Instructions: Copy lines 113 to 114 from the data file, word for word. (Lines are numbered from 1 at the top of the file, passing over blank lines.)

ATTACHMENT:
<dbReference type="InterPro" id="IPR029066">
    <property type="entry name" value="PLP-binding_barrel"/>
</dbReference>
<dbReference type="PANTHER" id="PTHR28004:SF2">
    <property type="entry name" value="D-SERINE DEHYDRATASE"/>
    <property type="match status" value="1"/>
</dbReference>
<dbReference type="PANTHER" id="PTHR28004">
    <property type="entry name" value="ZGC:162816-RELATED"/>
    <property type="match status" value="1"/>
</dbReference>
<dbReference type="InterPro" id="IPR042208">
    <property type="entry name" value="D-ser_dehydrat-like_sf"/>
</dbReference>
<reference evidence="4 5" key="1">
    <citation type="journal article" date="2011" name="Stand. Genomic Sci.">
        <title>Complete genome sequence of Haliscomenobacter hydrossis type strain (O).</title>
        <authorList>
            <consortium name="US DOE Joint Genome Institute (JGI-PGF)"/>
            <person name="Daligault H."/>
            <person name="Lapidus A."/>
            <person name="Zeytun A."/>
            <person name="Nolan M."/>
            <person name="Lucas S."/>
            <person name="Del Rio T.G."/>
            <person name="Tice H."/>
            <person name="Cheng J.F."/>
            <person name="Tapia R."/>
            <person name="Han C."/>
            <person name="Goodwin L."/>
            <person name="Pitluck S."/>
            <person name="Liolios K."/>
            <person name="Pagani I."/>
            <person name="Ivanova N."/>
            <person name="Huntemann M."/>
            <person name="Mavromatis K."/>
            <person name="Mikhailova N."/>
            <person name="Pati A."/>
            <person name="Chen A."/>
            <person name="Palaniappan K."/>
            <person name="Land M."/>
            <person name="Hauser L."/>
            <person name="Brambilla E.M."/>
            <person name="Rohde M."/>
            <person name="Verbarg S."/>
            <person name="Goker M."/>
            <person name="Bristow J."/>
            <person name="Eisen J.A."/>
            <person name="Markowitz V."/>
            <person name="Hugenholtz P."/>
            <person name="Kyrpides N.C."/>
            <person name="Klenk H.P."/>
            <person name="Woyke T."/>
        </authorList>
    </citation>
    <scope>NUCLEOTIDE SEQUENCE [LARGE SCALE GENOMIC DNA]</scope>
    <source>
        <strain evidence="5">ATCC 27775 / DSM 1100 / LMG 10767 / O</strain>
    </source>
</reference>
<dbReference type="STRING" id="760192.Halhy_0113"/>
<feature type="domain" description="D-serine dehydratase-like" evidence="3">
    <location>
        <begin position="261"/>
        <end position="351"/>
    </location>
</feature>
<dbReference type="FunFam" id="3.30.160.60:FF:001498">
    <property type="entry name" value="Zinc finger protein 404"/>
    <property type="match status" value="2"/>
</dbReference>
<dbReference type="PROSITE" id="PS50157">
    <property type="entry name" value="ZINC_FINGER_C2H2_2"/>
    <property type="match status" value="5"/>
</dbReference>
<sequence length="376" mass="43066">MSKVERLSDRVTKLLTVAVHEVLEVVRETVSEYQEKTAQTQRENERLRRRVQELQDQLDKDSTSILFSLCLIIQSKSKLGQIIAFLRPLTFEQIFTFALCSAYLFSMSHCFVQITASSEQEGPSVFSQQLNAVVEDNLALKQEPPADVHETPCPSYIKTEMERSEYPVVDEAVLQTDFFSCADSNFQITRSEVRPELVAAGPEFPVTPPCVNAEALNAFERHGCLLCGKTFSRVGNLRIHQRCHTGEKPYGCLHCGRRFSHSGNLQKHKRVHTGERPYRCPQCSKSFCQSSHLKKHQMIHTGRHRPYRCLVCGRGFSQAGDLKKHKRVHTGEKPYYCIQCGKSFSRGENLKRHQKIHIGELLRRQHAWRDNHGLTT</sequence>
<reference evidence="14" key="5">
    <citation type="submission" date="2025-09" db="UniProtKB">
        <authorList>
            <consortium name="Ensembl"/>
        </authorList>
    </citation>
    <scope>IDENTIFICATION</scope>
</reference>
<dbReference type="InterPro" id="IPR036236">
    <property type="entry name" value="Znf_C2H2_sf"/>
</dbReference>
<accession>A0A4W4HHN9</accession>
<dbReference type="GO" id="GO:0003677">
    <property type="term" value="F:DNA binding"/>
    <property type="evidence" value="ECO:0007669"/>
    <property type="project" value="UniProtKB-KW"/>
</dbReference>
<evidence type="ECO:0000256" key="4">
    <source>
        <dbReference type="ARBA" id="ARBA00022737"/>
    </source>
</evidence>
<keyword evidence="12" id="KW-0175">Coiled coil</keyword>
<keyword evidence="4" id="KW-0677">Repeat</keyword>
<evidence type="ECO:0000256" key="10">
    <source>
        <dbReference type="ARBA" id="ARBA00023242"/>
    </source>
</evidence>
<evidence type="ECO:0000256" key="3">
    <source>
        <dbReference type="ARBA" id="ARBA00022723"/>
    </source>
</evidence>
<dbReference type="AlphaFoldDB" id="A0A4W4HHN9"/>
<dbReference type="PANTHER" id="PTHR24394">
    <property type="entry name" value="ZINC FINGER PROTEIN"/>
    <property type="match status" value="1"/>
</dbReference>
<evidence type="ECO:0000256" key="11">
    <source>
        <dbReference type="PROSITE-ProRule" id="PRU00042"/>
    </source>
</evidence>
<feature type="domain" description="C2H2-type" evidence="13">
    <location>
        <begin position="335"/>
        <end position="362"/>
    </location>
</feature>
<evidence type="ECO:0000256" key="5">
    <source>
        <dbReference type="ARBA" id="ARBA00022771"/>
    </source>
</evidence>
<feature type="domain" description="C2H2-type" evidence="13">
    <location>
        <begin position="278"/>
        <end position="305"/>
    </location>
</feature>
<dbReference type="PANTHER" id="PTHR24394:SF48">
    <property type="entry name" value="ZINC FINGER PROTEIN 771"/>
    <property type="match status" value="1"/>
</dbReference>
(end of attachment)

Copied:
    <property type="entry name" value="ZINC FINGER PROTEIN"/>
    <property type="match status" value="1"/>